My Buddy: WWII Soldiers & Sailors at Their Most Unguarded
By Out.com Editors
The Second World War forever enshrined those who lived through it as “the greatest generation.” Though veteran-writers like Norman Mailer and James Jones portrayed their comrades as hard-boiled, red-blooded pillars of machismo, My Buddy (Taschen) reveals soldiers and sailors at their most unguarded. Encouraged to form strong homosocial bonds to mitigate the stress of combat, troops would frolic with their “buddies” away from the frontline.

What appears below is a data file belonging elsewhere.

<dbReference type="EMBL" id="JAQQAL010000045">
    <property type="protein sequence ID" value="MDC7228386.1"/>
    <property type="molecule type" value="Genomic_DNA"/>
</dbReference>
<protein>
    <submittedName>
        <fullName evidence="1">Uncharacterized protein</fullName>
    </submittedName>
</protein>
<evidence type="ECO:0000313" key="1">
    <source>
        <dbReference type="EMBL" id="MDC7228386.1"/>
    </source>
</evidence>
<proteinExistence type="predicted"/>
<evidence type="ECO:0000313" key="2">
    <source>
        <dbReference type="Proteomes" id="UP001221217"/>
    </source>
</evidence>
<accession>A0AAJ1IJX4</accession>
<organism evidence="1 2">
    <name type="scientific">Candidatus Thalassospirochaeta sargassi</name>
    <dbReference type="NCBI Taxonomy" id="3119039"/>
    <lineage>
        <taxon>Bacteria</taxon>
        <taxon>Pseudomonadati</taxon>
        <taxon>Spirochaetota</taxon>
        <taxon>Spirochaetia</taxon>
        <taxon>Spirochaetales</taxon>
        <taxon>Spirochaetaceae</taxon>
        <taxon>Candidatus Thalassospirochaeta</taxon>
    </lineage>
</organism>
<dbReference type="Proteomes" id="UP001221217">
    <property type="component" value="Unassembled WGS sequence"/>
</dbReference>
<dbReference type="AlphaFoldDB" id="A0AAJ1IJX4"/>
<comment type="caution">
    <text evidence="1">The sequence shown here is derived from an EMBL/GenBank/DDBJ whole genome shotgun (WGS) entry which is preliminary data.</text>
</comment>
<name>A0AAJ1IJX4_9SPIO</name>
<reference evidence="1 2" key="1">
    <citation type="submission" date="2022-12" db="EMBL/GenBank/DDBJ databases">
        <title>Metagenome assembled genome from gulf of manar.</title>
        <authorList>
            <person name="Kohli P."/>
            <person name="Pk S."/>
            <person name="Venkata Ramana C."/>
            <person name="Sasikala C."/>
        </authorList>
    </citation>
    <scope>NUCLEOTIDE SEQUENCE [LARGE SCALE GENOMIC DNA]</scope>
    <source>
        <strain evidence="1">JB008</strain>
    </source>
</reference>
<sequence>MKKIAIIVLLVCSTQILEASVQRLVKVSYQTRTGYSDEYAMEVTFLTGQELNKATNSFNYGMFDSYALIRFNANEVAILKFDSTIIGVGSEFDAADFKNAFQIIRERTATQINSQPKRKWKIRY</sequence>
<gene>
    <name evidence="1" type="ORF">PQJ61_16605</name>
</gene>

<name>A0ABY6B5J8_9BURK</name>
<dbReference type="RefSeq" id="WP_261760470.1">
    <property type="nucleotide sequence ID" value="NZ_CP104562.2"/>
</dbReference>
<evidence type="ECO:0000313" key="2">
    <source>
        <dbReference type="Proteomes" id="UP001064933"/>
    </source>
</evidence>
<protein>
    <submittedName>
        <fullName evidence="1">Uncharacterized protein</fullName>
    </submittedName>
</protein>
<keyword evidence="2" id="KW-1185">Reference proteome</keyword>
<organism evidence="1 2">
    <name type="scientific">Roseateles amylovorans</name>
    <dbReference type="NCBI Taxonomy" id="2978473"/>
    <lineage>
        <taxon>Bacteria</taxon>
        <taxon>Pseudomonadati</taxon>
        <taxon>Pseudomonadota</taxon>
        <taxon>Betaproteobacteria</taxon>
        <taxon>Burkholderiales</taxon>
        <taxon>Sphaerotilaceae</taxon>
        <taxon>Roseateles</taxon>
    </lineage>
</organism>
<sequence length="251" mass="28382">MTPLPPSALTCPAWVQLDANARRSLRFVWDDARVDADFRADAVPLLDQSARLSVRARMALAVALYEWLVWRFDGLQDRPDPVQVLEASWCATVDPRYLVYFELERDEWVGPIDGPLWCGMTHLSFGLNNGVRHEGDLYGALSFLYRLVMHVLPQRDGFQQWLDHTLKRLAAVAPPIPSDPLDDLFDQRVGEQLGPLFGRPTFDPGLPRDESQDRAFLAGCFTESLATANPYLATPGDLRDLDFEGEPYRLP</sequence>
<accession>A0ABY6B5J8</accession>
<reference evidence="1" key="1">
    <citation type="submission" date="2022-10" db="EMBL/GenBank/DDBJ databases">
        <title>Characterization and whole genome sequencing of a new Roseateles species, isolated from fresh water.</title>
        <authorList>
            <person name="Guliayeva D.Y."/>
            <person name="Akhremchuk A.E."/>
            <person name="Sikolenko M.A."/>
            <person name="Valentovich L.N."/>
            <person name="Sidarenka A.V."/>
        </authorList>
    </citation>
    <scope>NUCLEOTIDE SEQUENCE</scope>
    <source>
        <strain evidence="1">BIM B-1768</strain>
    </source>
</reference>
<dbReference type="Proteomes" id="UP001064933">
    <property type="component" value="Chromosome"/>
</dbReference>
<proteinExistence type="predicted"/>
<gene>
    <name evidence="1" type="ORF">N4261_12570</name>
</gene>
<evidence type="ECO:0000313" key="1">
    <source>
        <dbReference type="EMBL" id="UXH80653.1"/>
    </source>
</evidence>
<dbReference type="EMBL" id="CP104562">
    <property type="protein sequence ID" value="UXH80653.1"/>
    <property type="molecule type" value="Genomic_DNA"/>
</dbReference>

“Between battles they were able to bathe in makeshift showers and in rivers, lakes, and streams; to swim; catch a few rays and just mess around like the kids they recently were,” writes the book’s editor, Dian Hanson. These jaunts often took place in the buff. As former WWII Marine and memoirist Scotty Bowers puts it in My Buddy’s intro, “There 2013 aren’t many of those shy types in the Marines.” Here, an exclusive first peek.